How mental imagery can save your life.
By the end of my first ski season, I was a novice skier at best. But that is not how I envisioned myself. I wanted to ski like James Bond in On Her Majesty’s Secret Service. This was my mission, and I chose to accept it.
During that first summer, I read every book I could find on skiing. I memorized the diagrams. I mentally rehearsed the motions and physically practiced them in front of a mirror. I did this so many times that neither my mind nor my body knew any other way to ski. So when I started skiing the following winter, I could parallel ski like James Bond right from the get-go.
I had never heard of William James (1842–1910), a noted American psychologist who said, as early as 1890, that “people can learn to skate in the summer and swim in the winter,” referring to the concept of learning through mental imagery (MI), a subject about which I knew nothing. Yet, even so, I had used MI to learn how to ski over the summer.
Can We Practice Overcoming Fear and Panic?
I believe, by using MI (also referred to as visualization or mental rehearsal), you can get over your fears. Okay, I can picture some of you already rolling your eyes. But, how else can we practice overcoming the overwhelming fear and panic that might result from finding a logging truck well over the centre line of a tight corner? Or when a car pulls out directly in front of us? Or when we ride too fast into a decreasing-radius turn?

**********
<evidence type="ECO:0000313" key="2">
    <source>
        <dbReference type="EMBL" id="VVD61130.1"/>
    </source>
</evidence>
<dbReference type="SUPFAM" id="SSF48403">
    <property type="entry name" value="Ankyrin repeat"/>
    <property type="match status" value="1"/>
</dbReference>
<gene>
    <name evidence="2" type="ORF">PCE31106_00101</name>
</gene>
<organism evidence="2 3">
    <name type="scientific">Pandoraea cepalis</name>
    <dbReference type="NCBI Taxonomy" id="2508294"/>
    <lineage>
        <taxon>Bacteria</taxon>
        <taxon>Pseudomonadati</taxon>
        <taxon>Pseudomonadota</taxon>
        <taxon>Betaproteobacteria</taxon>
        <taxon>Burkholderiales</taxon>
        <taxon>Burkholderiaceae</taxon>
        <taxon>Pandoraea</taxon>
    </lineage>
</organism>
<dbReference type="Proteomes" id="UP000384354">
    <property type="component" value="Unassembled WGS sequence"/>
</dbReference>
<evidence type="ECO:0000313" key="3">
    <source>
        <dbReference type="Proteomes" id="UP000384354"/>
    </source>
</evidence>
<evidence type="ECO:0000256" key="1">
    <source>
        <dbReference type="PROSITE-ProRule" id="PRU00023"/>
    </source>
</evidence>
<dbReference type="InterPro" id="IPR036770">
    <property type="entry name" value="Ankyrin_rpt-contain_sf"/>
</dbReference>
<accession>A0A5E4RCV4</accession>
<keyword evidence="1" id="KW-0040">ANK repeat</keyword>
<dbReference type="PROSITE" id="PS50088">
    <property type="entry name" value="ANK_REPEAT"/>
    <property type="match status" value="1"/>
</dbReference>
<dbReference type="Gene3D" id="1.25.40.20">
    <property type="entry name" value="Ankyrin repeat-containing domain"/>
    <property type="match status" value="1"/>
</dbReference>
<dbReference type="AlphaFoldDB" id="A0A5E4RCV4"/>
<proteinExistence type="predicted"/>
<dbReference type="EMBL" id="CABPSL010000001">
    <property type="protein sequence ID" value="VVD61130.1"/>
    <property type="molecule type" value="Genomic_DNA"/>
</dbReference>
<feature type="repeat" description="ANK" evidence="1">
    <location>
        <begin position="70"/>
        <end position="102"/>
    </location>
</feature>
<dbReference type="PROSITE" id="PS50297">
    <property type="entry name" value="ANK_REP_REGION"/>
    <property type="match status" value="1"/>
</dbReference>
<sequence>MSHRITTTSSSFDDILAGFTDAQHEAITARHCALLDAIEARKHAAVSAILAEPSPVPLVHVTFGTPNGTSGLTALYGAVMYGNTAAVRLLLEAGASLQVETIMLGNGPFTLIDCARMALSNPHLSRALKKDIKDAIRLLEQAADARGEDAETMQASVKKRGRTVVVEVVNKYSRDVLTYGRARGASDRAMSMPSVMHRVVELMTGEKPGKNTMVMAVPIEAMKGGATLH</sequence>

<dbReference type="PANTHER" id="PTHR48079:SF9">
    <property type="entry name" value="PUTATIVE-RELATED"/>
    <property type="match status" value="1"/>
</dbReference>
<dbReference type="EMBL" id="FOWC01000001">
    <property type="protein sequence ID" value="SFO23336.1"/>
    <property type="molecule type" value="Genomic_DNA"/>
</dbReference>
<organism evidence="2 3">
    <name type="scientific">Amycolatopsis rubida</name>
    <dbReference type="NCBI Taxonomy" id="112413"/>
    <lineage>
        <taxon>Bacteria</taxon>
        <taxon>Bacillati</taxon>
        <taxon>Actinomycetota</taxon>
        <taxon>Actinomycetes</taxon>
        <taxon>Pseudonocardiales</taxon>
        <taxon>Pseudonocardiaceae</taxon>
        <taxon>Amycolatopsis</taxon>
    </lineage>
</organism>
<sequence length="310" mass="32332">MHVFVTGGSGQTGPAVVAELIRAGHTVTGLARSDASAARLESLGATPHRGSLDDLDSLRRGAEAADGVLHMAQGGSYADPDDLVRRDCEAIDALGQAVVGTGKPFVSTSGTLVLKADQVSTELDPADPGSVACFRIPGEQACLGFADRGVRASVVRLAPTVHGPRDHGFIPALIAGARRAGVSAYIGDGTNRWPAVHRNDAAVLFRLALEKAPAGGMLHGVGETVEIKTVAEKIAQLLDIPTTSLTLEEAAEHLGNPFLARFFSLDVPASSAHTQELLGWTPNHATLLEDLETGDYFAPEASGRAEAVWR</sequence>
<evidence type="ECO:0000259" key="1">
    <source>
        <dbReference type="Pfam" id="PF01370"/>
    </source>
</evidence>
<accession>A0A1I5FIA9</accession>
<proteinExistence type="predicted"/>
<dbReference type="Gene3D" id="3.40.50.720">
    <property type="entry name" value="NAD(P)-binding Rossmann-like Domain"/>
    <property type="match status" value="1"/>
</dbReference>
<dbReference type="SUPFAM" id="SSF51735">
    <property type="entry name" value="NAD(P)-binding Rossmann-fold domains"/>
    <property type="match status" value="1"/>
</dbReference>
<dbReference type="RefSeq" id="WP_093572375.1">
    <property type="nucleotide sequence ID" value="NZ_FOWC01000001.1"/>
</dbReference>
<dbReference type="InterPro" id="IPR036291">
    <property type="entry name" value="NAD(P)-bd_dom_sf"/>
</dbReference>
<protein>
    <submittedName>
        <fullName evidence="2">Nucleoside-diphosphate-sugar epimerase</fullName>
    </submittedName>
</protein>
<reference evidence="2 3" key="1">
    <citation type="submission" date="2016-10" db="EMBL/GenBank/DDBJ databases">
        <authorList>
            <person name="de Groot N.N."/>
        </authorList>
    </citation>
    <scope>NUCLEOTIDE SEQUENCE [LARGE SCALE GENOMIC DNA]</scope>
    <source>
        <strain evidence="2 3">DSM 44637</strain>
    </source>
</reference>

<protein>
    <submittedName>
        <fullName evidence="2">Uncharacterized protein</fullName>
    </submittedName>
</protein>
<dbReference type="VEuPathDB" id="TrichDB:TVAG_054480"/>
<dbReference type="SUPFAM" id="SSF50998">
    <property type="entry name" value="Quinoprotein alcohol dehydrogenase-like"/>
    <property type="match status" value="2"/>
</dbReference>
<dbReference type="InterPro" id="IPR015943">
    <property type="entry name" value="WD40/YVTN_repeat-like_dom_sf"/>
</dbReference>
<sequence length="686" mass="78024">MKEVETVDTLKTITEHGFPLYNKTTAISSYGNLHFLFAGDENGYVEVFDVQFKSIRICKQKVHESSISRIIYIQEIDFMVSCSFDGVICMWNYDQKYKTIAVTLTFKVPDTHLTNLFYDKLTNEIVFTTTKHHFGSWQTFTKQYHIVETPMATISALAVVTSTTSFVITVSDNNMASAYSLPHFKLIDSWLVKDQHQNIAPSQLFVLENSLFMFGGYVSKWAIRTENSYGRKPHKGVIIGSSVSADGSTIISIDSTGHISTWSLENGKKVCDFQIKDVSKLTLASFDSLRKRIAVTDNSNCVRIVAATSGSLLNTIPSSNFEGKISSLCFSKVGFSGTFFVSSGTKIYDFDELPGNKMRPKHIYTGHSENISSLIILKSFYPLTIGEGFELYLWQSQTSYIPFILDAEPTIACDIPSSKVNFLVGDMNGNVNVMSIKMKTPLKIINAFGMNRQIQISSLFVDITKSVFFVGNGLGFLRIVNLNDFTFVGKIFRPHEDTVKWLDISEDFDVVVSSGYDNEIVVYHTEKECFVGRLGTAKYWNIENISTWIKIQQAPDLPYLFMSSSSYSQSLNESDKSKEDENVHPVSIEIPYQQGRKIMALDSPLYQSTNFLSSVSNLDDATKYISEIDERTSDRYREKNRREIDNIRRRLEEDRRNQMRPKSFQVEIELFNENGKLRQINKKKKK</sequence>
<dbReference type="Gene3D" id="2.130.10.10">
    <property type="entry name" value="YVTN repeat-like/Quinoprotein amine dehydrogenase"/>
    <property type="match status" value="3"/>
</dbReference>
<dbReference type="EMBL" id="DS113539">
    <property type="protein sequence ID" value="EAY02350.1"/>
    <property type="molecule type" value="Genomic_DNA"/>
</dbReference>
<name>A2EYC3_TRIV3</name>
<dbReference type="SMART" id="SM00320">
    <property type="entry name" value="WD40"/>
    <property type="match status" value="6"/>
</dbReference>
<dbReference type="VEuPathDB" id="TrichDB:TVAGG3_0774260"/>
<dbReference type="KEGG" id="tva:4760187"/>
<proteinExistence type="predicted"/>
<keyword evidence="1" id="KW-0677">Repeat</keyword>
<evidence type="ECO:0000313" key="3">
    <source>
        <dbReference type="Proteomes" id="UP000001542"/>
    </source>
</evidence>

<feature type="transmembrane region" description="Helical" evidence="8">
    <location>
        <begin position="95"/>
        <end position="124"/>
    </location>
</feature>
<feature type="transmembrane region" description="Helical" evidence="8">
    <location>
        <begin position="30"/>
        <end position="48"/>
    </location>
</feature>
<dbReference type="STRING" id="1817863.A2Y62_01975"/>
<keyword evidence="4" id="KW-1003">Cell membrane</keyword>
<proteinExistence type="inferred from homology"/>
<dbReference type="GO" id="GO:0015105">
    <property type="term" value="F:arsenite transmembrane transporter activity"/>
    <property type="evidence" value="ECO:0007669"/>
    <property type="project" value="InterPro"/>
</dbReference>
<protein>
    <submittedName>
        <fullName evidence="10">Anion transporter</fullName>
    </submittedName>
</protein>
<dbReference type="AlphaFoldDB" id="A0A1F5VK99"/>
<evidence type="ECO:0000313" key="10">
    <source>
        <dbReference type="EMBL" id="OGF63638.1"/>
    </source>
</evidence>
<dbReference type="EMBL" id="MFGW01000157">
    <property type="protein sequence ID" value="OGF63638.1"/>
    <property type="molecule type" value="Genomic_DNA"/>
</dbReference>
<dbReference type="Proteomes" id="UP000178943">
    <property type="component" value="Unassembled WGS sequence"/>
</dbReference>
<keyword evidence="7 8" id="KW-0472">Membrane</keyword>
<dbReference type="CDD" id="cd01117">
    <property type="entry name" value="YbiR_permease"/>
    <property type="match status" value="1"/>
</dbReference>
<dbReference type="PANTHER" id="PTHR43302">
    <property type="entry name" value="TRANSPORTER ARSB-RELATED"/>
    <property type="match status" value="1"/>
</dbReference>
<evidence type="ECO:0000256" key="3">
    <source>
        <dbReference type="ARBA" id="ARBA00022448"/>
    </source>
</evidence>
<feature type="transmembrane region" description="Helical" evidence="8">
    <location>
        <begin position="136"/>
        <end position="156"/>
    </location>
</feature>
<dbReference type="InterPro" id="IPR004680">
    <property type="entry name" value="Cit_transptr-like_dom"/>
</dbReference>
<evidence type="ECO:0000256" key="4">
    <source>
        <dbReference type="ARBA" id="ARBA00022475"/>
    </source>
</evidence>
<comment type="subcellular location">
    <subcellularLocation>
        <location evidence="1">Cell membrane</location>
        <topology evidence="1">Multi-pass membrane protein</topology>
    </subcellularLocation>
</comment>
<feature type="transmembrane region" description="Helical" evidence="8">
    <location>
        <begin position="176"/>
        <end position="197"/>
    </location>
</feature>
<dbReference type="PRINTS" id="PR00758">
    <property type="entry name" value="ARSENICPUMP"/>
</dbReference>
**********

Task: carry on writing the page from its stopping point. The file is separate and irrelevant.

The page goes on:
You can practice looking deep into the gap where you want to put your bike and countersteering to put it there. What you can’t practice is how to keep yourself from panicking when you’re facing a life-threatening situation. You also can’t practice how to avoid taking the wrong action, like chopping the throttle or grabbing a handful of brakes, when you instinctively want to.
Keith Code, in his book Twist of the Wrist – Volume II, calls these wrong actions survival reactions (SRs). And, because they are driven by fear and reaction rather than knowledge and conscious action, they invariably make things worse. Think about this: When you’re facing a life-or-death situation, in the absence of a learned and practiced response, your brain may automatically take an action that will make things worse…